Our task is not to create a facsimile of handwriting, but to represent the text as consistently and accurately as we can. To this end we aim to produce a text which may be displayed either as a semi-diplomatic transcription, or a semi-normalised transcription. The latter allows for fuller intervention by the transcriber, regularising and smoothing out features like variant letter forms, punctuation, capitalisation, and so on. In the former case, the expansion of abbreviations is assisted by the fact that these were standardised to a large degree. Reference works are available to assist transcribers with the identification and expansion of abbreviated forms.

ACR 4, p. 7, entry 2

ACR 4, p. 7, entry 2

semi-diplomatic transcription: Eodem die Johannes mercer’ adiudicatur in amerciamento curie pro iniusta de perturbacione ade de benyn vicini sui. Et dictus adam in amerciamento pro perturbacione predicti Johannis mercer’ et dictus Johannes mercer’ dedit Johannem vokate patrem plegium legalem quod dictus adam erit indempnis de ipso et perturacione sua aliter ipse per viam iuris Et modo consimili dictus adam dedit Ricardum de Ruthirfurd plegium legalem quod Johannes mercer’ erit indempnis et cetera.

semi-normalised transcription: Eodem die Johannes Mercer’ adiudicatur in amerciamento curie pro iniusta de perturbacione Ade de Benyn vicini sui. Et dictus Adam in amerciamento pro perturbacione predicti Johannis Mercer’ et dictus Johannes Mercer’ dedit Johannem Vokate patrem plegium legalem quod dictus Adam erit indempnis de ipso et perturbacione sua aliter ipse per viam juris. Et modo consimili dictus Adam dedit Ricardum de Ruthirfurd plegium legalem quod Johannes Mercer’ erit indempnis et cetera.

In our project we are not doing all this for paper and ink, but electronically, and through Text Encoding Initiative (TEI) annotation. A useful essay on this process is by M J Driscoll, on ‘Electronic Textual Editing: Levels of transcription’.2 Thus the text we produce is not just typed out as ‘flat’ strings of characters and words (as it would be in an edition printed on paper), but it is encoded following TEI standards. This allows the text to be augmented with annotations concerning the structure of the text, features of the transcription and textual meaning. These annotations, for example, enable us to indicate where we have made an expansion by supplying in full the information represented by the abbreviation in the original script.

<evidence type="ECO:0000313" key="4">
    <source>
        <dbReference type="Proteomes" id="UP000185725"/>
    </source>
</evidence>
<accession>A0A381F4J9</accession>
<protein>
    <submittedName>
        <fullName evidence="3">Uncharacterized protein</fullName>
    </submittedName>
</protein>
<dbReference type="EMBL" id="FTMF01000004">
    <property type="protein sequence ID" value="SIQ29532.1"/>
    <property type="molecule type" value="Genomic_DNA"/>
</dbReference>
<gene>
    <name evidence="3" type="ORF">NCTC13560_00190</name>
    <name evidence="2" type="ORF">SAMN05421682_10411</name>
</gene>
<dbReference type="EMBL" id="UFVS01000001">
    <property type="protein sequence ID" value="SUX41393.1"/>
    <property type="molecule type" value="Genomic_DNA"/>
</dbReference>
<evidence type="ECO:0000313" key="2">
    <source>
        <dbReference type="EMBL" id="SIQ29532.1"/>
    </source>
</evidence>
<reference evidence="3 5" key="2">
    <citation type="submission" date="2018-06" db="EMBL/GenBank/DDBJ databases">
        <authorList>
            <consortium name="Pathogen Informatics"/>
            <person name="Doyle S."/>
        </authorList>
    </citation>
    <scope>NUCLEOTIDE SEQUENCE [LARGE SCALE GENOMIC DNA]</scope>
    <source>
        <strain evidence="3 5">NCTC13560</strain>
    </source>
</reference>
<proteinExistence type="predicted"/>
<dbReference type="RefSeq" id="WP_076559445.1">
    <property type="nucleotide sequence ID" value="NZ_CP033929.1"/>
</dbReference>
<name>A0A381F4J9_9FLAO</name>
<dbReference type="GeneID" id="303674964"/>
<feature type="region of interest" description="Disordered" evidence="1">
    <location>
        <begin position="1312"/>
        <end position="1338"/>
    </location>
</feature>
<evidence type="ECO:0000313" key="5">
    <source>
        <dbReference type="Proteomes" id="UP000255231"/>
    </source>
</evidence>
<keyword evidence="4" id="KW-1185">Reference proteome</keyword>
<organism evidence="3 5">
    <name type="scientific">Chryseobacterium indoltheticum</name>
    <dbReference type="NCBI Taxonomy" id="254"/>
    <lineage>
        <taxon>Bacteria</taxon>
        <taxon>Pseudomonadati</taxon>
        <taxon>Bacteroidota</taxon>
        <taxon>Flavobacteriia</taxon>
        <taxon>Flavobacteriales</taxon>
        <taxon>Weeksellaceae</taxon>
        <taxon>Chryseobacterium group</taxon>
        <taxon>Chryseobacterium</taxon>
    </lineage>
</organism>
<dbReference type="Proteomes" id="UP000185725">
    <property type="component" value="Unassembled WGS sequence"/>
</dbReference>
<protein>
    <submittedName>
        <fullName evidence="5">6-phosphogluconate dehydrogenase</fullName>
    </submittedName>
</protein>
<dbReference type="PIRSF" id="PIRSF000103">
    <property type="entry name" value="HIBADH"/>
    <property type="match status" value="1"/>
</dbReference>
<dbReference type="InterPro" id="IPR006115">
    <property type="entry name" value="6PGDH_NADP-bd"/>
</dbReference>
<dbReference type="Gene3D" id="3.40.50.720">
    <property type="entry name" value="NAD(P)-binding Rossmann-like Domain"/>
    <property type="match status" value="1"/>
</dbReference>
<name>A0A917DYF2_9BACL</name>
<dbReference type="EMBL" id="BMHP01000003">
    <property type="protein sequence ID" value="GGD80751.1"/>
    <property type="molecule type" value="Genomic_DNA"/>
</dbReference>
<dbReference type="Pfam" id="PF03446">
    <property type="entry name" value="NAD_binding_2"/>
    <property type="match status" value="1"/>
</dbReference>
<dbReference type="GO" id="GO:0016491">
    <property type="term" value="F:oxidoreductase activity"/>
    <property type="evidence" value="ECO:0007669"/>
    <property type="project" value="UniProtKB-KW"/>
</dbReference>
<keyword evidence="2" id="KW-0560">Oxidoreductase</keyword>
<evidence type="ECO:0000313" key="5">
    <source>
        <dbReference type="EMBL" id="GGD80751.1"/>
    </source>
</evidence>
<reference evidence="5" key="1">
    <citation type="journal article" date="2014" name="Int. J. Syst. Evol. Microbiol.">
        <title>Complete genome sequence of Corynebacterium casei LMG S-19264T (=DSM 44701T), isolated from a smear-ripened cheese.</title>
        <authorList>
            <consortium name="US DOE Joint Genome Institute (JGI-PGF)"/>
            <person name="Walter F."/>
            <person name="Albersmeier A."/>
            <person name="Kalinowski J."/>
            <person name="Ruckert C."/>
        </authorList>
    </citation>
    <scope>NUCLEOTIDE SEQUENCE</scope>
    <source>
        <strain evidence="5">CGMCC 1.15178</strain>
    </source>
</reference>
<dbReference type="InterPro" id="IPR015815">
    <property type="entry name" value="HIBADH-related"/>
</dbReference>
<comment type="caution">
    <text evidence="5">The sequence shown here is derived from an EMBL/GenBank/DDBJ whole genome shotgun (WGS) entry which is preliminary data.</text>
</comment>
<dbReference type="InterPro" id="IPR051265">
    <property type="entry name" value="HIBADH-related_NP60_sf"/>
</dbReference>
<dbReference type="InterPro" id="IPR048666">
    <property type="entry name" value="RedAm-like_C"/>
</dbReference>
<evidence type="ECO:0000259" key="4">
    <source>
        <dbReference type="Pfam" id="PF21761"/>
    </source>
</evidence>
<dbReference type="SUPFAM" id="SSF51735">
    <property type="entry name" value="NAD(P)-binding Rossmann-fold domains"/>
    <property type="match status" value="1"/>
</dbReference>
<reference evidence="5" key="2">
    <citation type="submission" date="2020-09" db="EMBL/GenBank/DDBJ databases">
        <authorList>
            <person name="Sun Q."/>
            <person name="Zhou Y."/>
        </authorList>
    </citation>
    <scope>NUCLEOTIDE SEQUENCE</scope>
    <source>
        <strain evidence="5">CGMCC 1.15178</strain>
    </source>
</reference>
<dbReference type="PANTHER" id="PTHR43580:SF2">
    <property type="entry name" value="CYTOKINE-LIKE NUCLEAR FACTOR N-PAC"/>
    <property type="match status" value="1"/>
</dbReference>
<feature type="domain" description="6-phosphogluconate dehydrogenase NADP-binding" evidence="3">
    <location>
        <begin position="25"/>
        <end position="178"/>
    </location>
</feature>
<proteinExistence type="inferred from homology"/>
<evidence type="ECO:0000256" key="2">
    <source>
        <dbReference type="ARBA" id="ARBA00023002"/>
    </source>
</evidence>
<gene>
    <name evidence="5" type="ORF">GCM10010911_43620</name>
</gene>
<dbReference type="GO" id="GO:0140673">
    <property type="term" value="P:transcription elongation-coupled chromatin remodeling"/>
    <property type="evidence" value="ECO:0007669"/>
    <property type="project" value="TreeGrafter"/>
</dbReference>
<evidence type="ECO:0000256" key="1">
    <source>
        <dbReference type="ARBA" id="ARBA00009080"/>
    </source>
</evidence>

TEI-annotated transcription of ACR 4, p. 7, entry 2.

However, a pertinent question is whether a silent expansion of a standard abbreviation may still be a consistent and accurate representation of meaningful content when moving from original script to electronic text. Indeed, the choices made by the transcription team as to how to interpret particular characters in the script rely on a process of judgement, partly based on interpretation of context. Cumulatively, those judgements will result in the transcribed text. In all this they follow a process which enables cross-checking to ensure a high degree of inter-transcriber agreement and consistency, both on the transcribed corpus of text, and on the annotations made to augment that corpus.

The process of moving from original script to electronic text is fundamental to our work. It presents its own challenges and choices which take a range of skills to address, and to ensure the final product is robust and reliable.

  1. John Stuart, ed., The Miscellany of the Spalding Club (1841-52), v, p. 9. The use of u/v has been changed to aid readability.